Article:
Introduction

Great emphasis is being placed in undergraduate education to prepare the students that have the necessary knowledge, skills, attitudes, and values, required to be successful in the practice of the profession in a highly competitive and global economy. One of the key competencies needed by many companies is the ability to work effectively in multidisciplinary teams that are designing new products or manufacturing processes. Among other things, this requires students that have a very good understanding of the design process and, in particular, of how to perform each of the tasks involved in it.

A very effective approach to teach product design and development is to use a project based learning strategy in which students have to immediately apply the concepts, methodologies and tools presented in the course to a project that has the key elements found in an industrial setting but that meets the severe time constraints found in an academic environment. At the present time some Senior Design Project and Capstone-type senior-level courses are following that particular approach (see for example Dutson et al.1, Catalano et al.2, and Muci-Küchler and Weaver3). In addition, some of the freshman, sophomore and/or junior level design courses that are being incorporated into the curricula (see for example Starkey et al.4, Newman and Amir5, Wood et al.6, and Muci-Küchler et al.7) are also using a project based learning strategy.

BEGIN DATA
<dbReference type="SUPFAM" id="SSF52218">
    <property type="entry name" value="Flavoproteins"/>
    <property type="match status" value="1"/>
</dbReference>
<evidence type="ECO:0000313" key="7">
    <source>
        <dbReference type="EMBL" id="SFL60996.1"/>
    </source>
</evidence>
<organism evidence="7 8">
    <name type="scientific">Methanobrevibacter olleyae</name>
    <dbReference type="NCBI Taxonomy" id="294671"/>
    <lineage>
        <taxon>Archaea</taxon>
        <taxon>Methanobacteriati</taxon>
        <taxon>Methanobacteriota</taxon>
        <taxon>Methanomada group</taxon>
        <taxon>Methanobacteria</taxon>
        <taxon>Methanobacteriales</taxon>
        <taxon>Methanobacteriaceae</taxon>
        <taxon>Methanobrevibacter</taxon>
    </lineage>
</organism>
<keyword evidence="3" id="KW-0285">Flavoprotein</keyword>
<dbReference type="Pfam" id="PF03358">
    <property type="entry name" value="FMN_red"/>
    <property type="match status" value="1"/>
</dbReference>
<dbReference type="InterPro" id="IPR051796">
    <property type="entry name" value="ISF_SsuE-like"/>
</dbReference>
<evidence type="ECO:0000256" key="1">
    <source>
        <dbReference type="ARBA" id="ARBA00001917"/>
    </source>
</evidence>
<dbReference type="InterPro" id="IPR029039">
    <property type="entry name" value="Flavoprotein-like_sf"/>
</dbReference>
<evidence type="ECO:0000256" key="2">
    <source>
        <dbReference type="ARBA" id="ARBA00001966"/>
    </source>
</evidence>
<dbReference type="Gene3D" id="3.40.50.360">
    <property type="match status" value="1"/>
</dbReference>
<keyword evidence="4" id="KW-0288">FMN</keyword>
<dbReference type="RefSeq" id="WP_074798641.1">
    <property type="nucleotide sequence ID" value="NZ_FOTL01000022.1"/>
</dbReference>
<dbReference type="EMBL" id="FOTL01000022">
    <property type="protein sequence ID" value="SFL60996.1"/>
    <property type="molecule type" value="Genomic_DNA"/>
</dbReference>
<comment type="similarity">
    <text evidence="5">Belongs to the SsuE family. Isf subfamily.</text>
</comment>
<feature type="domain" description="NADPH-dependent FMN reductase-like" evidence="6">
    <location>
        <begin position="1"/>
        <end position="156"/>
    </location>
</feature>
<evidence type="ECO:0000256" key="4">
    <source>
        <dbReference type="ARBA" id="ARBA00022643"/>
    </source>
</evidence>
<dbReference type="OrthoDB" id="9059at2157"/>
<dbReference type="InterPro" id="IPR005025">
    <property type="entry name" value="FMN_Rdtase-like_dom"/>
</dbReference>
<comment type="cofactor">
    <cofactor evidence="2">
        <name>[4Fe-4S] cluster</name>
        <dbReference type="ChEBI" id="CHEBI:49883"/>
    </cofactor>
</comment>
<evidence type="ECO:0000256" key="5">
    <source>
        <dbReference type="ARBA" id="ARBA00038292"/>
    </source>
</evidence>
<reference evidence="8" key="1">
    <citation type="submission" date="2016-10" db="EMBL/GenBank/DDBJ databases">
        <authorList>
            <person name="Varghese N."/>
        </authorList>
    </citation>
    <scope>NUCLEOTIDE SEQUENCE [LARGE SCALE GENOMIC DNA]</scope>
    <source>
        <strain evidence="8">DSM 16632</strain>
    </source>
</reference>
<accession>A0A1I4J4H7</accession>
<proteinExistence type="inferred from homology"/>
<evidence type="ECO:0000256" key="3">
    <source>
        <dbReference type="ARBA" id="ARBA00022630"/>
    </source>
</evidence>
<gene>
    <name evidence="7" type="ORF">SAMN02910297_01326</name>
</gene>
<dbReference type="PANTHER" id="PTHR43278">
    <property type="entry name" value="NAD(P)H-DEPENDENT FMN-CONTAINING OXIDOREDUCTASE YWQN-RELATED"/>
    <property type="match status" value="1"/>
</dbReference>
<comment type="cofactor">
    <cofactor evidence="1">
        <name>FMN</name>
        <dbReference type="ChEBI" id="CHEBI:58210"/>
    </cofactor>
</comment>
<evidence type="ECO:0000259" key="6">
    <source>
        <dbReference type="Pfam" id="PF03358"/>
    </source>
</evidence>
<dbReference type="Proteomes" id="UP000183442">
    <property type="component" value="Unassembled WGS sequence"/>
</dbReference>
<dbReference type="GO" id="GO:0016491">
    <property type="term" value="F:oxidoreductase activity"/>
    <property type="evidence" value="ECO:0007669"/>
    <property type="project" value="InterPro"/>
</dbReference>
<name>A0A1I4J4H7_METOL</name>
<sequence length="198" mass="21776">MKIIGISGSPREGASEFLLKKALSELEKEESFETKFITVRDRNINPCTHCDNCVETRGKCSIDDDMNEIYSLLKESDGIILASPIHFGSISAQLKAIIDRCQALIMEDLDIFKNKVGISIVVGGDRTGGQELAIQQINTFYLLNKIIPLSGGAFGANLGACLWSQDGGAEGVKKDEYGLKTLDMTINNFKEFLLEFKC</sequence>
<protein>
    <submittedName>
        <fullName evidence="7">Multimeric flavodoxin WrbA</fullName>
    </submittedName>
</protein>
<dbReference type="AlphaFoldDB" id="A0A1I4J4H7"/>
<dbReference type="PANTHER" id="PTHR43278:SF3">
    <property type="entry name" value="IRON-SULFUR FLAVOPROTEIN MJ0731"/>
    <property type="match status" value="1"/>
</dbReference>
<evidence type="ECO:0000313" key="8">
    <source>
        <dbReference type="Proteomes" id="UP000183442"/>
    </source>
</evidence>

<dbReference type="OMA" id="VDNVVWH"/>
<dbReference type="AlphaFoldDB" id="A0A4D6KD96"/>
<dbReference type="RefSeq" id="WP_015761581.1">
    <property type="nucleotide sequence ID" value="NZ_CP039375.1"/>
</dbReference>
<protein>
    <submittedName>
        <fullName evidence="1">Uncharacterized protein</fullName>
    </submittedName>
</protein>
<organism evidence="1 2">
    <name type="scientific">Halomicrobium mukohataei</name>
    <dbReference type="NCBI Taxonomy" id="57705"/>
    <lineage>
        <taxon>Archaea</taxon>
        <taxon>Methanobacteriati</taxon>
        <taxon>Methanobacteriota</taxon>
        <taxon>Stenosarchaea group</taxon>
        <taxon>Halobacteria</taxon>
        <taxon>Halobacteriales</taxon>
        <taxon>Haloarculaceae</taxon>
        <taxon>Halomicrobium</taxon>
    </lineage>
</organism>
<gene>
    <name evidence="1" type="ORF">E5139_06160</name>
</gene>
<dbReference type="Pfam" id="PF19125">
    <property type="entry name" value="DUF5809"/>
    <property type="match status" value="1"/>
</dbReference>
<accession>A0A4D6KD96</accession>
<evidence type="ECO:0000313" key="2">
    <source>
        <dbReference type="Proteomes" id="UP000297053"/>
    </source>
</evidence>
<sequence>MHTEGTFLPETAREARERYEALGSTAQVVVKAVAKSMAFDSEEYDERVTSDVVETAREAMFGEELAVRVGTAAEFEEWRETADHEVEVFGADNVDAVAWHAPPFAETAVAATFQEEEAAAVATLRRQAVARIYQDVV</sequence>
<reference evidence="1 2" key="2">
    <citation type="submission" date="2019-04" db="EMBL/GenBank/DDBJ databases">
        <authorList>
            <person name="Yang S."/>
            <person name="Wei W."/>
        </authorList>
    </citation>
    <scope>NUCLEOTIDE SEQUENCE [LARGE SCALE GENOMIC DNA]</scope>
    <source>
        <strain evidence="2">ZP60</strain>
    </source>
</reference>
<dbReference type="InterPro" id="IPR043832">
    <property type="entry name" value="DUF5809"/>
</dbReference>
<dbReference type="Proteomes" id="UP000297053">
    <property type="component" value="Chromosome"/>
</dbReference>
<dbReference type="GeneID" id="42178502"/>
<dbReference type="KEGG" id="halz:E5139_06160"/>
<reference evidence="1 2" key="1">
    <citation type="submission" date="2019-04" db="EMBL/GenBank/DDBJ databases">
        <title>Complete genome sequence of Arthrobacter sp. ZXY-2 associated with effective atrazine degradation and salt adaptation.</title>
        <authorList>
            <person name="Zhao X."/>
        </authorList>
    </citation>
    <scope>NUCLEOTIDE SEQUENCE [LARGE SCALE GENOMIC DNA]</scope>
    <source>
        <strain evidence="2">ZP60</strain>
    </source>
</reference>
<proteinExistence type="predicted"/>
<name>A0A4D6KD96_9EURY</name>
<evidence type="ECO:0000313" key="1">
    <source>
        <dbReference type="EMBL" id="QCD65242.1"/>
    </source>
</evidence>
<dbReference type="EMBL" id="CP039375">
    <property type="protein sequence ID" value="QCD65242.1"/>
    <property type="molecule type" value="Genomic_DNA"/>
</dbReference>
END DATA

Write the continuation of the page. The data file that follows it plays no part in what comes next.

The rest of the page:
Muci-Küchler, K., & Weaver, J., & Dolan, D. (2008, June), Teaching Concept Generation Methodologies In Product Development Courses And Senior Design Projects Paper presented at 2008 Annual Conference & Exposition, Pittsburgh, Pennsylvania. https://peer.asee.org/3766